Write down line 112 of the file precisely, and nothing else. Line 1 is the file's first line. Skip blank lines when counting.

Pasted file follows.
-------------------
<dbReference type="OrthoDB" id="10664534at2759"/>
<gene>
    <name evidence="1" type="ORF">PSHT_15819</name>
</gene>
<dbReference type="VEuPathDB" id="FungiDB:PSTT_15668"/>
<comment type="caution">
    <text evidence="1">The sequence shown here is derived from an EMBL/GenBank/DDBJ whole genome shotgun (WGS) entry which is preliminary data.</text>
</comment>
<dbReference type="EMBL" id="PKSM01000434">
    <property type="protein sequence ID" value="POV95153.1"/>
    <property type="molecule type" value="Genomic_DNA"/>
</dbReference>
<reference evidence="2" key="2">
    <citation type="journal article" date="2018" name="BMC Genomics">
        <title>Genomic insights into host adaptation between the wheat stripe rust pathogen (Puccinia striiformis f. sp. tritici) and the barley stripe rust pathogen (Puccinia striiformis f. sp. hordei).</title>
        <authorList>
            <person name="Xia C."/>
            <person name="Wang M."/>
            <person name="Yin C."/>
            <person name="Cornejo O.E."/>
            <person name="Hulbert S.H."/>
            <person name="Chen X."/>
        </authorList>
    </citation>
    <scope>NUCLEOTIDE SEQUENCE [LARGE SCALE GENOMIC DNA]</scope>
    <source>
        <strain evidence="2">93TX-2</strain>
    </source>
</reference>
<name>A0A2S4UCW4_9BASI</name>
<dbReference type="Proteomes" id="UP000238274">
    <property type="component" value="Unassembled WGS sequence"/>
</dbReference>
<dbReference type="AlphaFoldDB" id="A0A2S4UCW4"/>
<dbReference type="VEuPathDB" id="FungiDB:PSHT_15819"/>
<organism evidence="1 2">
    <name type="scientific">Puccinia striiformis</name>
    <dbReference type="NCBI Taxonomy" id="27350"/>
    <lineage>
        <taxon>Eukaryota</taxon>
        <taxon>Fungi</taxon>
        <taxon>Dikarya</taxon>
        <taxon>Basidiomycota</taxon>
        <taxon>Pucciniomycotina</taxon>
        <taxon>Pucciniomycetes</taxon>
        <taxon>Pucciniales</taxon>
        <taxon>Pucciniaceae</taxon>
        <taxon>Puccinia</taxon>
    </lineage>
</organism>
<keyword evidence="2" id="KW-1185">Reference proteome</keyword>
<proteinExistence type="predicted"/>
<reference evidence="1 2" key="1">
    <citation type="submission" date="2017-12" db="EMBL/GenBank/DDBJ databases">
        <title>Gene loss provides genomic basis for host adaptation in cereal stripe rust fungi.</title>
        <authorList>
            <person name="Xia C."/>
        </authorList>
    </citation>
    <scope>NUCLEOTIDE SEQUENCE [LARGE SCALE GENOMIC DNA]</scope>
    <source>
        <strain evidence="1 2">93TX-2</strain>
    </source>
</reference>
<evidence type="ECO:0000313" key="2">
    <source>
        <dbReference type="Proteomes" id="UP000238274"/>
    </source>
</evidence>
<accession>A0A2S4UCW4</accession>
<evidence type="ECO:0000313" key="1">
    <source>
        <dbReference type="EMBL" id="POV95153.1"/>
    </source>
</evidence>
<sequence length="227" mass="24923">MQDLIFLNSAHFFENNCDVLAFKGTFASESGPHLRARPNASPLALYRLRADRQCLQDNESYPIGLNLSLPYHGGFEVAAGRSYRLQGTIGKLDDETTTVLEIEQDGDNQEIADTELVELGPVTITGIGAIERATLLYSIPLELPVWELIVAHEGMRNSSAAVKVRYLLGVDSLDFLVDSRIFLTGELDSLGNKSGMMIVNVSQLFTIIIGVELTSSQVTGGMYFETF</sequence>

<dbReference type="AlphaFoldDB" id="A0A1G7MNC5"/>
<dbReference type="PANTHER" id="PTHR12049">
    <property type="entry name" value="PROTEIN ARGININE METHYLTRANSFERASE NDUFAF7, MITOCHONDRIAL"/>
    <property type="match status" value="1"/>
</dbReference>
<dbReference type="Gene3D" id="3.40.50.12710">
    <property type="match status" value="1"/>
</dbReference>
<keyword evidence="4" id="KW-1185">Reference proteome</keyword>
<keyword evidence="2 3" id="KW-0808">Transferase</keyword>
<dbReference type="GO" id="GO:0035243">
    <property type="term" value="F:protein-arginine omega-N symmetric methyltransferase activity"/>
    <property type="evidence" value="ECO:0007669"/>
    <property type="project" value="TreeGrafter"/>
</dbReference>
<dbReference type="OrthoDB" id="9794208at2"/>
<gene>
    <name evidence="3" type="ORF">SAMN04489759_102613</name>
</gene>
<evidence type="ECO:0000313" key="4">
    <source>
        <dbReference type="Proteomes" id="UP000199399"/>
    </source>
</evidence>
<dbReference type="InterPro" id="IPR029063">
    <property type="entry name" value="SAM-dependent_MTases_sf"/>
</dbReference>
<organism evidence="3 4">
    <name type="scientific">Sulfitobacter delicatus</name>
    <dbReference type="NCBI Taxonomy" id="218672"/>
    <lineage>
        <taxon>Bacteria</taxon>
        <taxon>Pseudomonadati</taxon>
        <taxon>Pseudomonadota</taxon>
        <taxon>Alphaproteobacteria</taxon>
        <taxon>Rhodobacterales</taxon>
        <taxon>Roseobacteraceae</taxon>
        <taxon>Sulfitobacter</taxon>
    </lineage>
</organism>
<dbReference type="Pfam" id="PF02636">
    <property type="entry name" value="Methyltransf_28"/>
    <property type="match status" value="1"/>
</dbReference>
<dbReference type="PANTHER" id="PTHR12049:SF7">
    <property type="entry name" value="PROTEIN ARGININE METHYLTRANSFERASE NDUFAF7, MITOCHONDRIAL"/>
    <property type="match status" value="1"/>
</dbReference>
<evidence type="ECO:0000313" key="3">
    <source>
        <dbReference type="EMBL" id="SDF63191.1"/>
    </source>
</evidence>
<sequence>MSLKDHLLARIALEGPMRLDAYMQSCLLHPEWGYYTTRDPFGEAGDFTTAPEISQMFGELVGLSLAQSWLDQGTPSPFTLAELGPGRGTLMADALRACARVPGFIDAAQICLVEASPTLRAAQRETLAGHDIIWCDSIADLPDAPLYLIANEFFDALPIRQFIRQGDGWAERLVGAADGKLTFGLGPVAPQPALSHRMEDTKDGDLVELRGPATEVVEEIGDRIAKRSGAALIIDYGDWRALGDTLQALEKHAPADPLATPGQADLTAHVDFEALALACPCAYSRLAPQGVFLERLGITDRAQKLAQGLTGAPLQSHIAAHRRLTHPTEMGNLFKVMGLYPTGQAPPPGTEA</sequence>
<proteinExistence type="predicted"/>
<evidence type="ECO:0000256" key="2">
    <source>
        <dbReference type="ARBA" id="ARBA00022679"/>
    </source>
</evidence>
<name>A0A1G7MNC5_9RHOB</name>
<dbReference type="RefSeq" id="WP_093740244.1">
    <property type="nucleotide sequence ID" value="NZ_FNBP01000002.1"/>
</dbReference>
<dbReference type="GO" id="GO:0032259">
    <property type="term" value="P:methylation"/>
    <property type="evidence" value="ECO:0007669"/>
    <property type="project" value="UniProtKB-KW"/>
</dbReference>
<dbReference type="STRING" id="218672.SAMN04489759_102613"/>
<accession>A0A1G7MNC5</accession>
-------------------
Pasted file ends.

        <taxon>Rhodobacterales</taxon>